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Modelling the effects of pumped-storage on physical conditions in Lake Suldalsvatn

Abstract

In a context of climate change, use of renewable energies should highly increase in the
coming decades. While wind power and solar energy are intermittent energy sources, a
need for energy storage to maintain balance in electricity production is required. In this
perspective, Norway intends to adapt and develop its hydropower plants in order to
become a "battery" for Europe and provide electricity in peaking periods. The increase in
production will rely on the expansion of the current capacity, and in the future existing
reservoirs and hydropower plants will be used to pump water from the downstream
reservoirs and store it in the upstream ones when electricity demand is low. Water will be
released to generate electricity in high demand periods.
Lake Suldalsvatn, located on the Western coast of Norway, is part of Ulla-førre, the
largest hydropower plants system in Northern Europe. The water comes from an area of
about 2000 m2 and includes 16 lakes of different sizes. Lake Suldalsvatn is the lowermost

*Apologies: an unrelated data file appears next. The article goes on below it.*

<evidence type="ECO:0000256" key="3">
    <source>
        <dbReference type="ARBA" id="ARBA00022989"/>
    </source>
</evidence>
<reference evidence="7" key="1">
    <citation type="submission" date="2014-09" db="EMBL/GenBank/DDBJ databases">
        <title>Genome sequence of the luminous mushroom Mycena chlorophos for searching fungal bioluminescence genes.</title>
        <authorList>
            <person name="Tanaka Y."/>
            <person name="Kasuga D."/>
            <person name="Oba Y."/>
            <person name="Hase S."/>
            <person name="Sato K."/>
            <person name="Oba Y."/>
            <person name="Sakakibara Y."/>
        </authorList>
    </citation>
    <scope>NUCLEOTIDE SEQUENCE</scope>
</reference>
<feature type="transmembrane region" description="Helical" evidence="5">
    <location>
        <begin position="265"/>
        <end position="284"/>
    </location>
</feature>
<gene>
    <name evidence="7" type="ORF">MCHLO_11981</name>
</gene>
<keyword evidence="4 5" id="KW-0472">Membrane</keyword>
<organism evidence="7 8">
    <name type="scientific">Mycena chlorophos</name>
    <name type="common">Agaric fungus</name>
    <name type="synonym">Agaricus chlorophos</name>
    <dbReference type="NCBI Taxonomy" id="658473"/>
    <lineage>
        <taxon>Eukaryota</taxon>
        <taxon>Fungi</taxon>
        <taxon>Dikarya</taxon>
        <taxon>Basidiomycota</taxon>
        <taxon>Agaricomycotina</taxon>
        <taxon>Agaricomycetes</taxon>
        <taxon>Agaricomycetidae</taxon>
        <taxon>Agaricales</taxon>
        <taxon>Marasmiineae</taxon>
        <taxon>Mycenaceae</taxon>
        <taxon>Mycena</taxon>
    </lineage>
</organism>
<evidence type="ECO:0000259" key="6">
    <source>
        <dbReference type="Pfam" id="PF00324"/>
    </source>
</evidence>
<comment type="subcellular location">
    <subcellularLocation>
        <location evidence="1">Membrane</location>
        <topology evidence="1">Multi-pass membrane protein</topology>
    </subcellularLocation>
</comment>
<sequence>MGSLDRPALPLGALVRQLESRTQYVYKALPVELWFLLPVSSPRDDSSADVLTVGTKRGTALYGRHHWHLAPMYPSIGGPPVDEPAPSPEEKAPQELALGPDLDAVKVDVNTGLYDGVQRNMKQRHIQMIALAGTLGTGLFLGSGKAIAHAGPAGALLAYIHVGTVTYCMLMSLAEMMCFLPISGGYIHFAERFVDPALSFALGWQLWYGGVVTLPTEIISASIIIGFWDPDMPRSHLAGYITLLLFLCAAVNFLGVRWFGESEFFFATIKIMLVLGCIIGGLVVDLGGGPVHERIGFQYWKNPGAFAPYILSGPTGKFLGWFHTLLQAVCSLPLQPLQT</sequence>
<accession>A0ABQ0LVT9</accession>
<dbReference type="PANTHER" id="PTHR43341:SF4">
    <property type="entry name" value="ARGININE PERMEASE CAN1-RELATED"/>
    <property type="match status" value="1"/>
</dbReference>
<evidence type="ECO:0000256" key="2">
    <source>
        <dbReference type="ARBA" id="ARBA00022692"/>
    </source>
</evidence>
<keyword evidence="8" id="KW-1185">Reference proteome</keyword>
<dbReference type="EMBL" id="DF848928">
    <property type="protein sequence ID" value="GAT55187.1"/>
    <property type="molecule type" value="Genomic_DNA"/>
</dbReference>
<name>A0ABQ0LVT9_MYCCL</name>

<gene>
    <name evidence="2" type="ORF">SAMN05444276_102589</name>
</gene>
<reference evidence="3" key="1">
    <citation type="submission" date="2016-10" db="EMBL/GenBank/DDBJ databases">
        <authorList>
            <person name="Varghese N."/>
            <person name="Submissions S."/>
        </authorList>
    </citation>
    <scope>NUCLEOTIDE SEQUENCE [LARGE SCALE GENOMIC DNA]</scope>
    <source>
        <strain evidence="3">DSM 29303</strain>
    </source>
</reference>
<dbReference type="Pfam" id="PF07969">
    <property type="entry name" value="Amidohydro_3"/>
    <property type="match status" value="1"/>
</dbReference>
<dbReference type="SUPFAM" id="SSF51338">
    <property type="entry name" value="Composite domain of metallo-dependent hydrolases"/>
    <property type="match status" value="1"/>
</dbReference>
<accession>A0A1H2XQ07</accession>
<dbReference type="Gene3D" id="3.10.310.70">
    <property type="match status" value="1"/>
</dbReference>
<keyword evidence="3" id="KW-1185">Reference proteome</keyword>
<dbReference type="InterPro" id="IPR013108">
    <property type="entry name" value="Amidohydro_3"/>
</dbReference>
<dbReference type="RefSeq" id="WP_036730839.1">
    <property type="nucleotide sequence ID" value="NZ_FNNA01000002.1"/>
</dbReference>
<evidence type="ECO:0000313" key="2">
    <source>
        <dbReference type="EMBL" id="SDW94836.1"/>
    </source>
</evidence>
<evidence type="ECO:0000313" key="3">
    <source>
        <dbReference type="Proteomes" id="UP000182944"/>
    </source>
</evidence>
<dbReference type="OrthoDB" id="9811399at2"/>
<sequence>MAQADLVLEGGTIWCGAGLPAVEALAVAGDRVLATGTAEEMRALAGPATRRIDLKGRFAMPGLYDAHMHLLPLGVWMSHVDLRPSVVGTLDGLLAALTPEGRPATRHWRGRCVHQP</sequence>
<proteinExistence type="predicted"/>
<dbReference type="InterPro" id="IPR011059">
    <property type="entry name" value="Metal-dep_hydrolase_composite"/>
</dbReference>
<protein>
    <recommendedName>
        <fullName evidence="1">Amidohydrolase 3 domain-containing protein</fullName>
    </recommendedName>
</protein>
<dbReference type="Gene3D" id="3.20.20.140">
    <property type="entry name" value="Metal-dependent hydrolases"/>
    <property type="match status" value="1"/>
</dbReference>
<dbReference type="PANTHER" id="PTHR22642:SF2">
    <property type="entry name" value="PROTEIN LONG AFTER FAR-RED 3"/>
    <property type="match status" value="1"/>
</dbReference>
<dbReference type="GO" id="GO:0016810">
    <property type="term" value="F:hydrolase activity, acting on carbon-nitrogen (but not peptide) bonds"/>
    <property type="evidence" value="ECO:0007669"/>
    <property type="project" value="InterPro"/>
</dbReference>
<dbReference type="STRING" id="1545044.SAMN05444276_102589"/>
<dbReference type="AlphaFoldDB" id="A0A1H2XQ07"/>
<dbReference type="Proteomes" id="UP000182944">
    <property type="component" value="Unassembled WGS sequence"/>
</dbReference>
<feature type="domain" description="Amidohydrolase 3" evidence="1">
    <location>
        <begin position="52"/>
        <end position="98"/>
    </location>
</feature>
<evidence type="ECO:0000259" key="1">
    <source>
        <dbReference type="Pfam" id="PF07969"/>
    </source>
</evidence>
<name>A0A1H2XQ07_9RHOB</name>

reservoir of the regulated area before the water flows into Hylsfjord through Suldalslågen
River. Today, it receives turbinated waters from Kvilldal and Suldal hydropower plants,
and supplies water to Hylen power plant. In the future, new operational regimes could
include alternation of pumping phases and production phases through installation of a
new pump. Lake Sandsavatn located at a higher elevation could be used as upstream
reservoir to store water pumped from Lake Suldastvan.
The purpose of this study is to examine physical changes in the daily, seasonal and yearly
fluctuations in Lake Suldalsvatn under pumped storage regime. The paper assesses
consequences of more rapid and more frequent water level changes (short-term
variations) as well as modification of reservoir filling time scale (long-term variations) on
circulation patterns, seasonal stratification in temperature and oxygen and ice formation.
The 3D-hydrodynamic model GEMSS was used to calculate flow velocity, water level
fluctuations, water temperature, ice cover and oxygen concentration for different pumped
storage scenarios.
The paper presents the results from the study and outlines possible operational strategies
seeking win-win situations for both increase in electricity production and survival of local
eco-systems.

Category

Academic lecture

Client

  • Research Council of Norway (RCN) / 193818

Language

English

Author(s)

Affiliation

  • SINTEF Energy Research / Energisystemer

Presented at

RERC Conference 2012

Place

Trondheim

Date

16.04.2012 - 18.04.2012

Organizer

Technoport

Year

2012

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